April 2016

Imaging Informatics: Integrating EMR Data Into Radiology Practice
By Dave Yeager
Radiology Today
Vol. 17 No. 4 P. 8

As more hospitals and physician practices adopt EMR systems, radiologists are looking for ways to incorporate EMR data in their interpretations and reports. How those data are accessed and used, however, is still evolving, says Kevin W. McEnery, MD, director of innovation in imaging informatics and a professor of radiology at the University of Texas MD Anderson Cancer Center in Houston. Because radiological specialties vary, the ways that radiologists use EMR data also varies.

For example, McEnery, who specializes in sarcoma, may look for different markers in a study, depending on the type of sarcoma with which a patient is diagnosed. Or an oncologist may look at an image differently than an orthopedist. Additionally, the ways that different health care organizations make EMR data available to radiologists varies widely. What's important, McEnery says, is that EMR data allow radiologists to see a broader picture of a patient's overall health.

"I think the important thing about an EMR is that it potentially informs the radiologist more deeply than just the simple, one-line clinical history 'cancer' or 'trauma' with the reason for the exam given as 'pain,'" McEnery says. "Although that gets billed and fulfills the requirement for reimbursements, I think the radiologist who has a deeper understanding of the patient's comorbidities can potentially limit or expand their differential diagnoses, depending on those comorbidities."

To find out how radiologists are using EMR data, McEnery is chairing a session on integrating EMR data into radiologists' workflows at the Society for Imaging Informatics in Medicine's 2016 Annual Meeting. The session, "How Practices Can Integrate Clinical EMRs Into Their Imaging Workflow," is designed as an opportunity for imaging informatics professionals to share what they've learned about EMR integration, ask questions, and talk about best practices. McEnery says he's curious to hear about others' experiences, particularly because MD Anderson is in the process of switching from a homegrown system to Epic's EMR.

Better Care, Faster
One of the most important factors in effectively using EMR data, McEnery says, is accessibility. Whether the system actively presents the relevant patient data to the radiologist can significantly affect the time it takes radiologists to review the case. Although most radiologists have some type of access to EMR data, they may have to navigate through multiple screens to get to it. Typically, radiologists have to click into the EMR to see comorbidities or disease states. As the technology advances, McEnery expects to see more tools that find pertinent information for radiologists and automatically provide EMR information with each patient record.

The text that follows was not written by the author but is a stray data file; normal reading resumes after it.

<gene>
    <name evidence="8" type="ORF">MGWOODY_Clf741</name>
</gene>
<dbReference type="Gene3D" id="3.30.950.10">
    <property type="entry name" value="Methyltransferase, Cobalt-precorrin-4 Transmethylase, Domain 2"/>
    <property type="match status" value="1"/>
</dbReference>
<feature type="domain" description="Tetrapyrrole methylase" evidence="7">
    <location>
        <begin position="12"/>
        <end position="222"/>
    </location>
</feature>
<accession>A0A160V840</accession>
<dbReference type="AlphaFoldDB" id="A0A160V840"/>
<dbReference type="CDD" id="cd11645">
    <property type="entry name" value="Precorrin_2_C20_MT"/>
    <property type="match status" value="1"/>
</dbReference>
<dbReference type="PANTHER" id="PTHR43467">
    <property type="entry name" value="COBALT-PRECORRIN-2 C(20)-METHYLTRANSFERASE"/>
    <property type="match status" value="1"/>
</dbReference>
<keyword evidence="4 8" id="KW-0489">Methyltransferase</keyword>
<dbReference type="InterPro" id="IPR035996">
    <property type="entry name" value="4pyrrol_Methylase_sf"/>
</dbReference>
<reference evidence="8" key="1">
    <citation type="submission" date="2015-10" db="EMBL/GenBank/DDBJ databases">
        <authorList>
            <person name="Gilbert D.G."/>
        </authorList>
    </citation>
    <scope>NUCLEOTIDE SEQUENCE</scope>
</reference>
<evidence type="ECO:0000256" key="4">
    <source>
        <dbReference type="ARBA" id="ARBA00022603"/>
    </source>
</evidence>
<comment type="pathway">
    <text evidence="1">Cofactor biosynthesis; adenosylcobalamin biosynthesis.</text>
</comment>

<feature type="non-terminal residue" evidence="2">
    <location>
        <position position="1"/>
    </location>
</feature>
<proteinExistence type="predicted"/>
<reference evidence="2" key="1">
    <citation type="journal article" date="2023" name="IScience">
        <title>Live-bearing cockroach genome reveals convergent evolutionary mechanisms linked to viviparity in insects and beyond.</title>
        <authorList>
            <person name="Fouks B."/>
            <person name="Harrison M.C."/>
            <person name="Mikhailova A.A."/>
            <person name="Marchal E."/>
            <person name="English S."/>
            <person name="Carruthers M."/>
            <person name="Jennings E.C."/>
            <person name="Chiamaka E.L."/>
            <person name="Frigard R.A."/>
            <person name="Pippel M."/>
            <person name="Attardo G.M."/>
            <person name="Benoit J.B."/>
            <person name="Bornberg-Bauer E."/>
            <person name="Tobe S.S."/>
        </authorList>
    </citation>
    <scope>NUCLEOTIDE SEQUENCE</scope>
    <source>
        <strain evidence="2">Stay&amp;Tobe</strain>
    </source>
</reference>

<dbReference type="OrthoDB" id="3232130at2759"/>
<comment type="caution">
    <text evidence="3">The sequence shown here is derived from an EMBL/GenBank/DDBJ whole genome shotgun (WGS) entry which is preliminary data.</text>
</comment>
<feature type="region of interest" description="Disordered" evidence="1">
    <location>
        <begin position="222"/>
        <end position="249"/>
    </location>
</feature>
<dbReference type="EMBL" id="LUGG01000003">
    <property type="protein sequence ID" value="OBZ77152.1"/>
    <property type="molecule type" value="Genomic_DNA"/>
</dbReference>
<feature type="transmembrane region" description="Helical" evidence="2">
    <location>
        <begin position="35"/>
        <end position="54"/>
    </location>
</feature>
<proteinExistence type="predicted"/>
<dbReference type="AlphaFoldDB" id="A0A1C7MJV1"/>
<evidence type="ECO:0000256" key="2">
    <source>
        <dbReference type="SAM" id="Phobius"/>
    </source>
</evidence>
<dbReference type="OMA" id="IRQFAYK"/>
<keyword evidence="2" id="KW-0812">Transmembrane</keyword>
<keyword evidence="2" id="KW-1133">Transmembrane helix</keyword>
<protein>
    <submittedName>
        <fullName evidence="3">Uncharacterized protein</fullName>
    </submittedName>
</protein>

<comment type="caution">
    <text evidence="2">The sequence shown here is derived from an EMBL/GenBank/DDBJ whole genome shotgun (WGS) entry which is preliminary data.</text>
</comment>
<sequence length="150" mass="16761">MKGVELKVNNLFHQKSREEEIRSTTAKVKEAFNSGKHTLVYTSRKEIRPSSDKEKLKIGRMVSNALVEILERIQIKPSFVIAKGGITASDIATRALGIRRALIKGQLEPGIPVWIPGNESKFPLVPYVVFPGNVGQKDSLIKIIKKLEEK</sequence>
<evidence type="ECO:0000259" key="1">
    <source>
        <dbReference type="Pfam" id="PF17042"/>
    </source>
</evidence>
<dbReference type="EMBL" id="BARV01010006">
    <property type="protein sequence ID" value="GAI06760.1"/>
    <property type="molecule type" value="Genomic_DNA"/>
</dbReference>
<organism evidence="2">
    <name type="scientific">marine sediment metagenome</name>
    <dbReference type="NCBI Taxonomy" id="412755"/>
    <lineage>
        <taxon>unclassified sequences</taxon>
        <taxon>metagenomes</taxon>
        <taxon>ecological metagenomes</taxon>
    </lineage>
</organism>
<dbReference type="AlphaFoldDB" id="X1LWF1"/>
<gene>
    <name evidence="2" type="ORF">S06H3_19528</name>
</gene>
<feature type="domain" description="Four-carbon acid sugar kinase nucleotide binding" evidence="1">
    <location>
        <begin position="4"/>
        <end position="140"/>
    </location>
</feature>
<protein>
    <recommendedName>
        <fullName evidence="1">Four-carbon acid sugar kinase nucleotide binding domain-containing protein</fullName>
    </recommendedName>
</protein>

Including EMR data in radiologists' workflow is a challenge, however. As MD Anderson has progressed with its EMR implementation, McEnery says the organization has learned that radiology workflow affects and is affected by many other workflows, such as order entry and reporting. He expects that MD Anderson will have to quickly adapt to unexpected changes after the system goes live.

"One thing we're learning now is that the EMR workflow doesn't just change things in radiology; it's changing workflows up and down the continuum. Because it's not live yet, we're expecting certain things to happen, but we're also expecting some of our presumptions to change," McEnery says. "When we talk to people [who have been through an EMR implementation], one of the things we've heard over and over again is that some of the assumptions that were made before 'go live' don't pan out because the entire enterprise is learning different workflows. Some of the things that were efficient before are now inefficient, and vice versa."

McEnery sees many potential benefits of incorporating EMR data into radiology workflows. For example, knowing whether a patient is a trauma patient or has a potential metastasis may influence the template or type of report that a radiologist chooses, leading to a more clinically helpful radiological interpretation. And because appropriate use criteria will be derived from EMR data beginning in 2018, McEnery also expects EMR data to influence imaging preauthorizations, order entry, and imaging protocols. He foresees many more touch points between radiology and the EMR than there have been in the past.

In addition, because EMRs will drive workflow for referring physicians, radiologists can demonstrate value and improve patient care by tapping into EMR workflows, McEnery says. He notes that, much like radiologists, referring physicians are facing many of the same pressures to deliver better care faster. How well radiologists help referrers respond to those pressures will go a long way toward determining how radiologists are perceived within the health care system.

"Are we making the clinician's life easier? Are we making the clinician more efficient and effective because we understand the workflow and the clinical service that they're performing?" McEnery says. "The EMR is fundamentally going to be the workflow driver for the clinician, so the extent that radiology partakes in the workflow driving of the clinician is going to be one of the areas of potential value."

— Dave Yeager is the editor of Radiology Today.